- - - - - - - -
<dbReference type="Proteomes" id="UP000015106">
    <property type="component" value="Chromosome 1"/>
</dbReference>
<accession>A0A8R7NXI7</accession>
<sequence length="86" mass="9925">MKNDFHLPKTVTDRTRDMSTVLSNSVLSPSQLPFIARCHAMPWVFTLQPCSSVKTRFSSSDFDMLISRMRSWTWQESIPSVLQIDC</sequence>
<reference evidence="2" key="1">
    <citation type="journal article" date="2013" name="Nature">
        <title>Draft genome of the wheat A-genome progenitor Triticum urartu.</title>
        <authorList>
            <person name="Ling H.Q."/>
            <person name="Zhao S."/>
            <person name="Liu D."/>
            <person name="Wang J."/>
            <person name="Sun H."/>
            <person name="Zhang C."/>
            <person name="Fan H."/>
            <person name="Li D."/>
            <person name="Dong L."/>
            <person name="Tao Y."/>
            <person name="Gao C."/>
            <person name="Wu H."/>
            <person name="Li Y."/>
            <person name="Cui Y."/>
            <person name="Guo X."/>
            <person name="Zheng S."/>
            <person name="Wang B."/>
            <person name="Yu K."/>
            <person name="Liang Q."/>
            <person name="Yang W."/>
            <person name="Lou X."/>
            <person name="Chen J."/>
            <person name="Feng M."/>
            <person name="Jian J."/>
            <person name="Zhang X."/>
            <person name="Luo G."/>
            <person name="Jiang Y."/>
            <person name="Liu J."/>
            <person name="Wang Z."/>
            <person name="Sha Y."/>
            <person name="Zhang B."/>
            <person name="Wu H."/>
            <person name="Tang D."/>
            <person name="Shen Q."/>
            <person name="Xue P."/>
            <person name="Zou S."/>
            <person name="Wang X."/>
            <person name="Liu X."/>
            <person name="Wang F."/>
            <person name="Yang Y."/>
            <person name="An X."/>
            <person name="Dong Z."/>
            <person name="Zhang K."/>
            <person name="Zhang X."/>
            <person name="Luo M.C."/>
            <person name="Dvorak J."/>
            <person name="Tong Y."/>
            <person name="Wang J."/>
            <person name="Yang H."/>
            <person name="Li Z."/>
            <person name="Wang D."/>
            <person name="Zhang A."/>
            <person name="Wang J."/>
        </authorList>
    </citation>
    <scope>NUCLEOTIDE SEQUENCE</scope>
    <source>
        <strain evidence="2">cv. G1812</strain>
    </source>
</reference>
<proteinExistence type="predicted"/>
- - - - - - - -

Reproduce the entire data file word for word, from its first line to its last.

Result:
<dbReference type="Proteomes" id="UP000015106">
    <property type="component" value="Chromosome 1"/>
</dbReference>
<accession>A0A8R7NXI7</accession>
<sequence length="86" mass="9925">MKNDFHLPKTVTDRTRDMSTVLSNSVLSPSQLPFIARCHAMPWVFTLQPCSSVKTRFSSSDFDMLISRMRSWTWQESIPSVLQIDC</sequence>
<reference evidence="2" key="1">
    <citation type="journal article" date="2013" name="Nature">
        <title>Draft genome of the wheat A-genome progenitor Triticum urartu.</title>
        <authorList>
            <person name="Ling H.Q."/>
            <person name="Zhao S."/>
            <person name="Liu D."/>
            <person name="Wang J."/>
            <person name="Sun H."/>
            <person name="Zhang C."/>
            <person name="Fan H."/>
            <person name="Li D."/>
            <person name="Dong L."/>
            <person name="Tao Y."/>
            <person name="Gao C."/>
            <person name="Wu H."/>
            <person name="Li Y."/>
            <person name="Cui Y."/>
            <person name="Guo X."/>
            <person name="Zheng S."/>
            <person name="Wang B."/>
            <person name="Yu K."/>
            <person name="Liang Q."/>
            <person name="Yang W."/>
            <person name="Lou X."/>
            <person name="Chen J."/>
            <person name="Feng M."/>
            <person name="Jian J."/>
            <person name="Zhang X."/>
            <person name="Luo G."/>
            <person name="Jiang Y."/>
            <person name="Liu J."/>
            <person name="Wang Z."/>
            <person name="Sha Y."/>
            <person name="Zhang B."/>
            <person name="Wu H."/>
            <person name="Tang D."/>
            <person name="Shen Q."/>
            <person name="Xue P."/>
            <person name="Zou S."/>
            <person name="Wang X."/>
            <person name="Liu X."/>
            <person name="Wang F."/>
            <person name="Yang Y."/>
            <person name="An X."/>
            <person name="Dong Z."/>
            <person name="Zhang K."/>
            <person name="Zhang X."/>
            <person name="Luo M.C."/>
            <person name="Dvorak J."/>
            <person name="Tong Y."/>
            <person name="Wang J."/>
            <person name="Yang H."/>
            <person name="Li Z."/>
            <person name="Wang D."/>
            <person name="Zhang A."/>
            <person name="Wang J."/>
        </authorList>
    </citation>
    <scope>NUCLEOTIDE SEQUENCE</scope>
    <source>
        <strain evidence="2">cv. G1812</strain>
    </source>
</reference>
<proteinExistence type="predicted"/>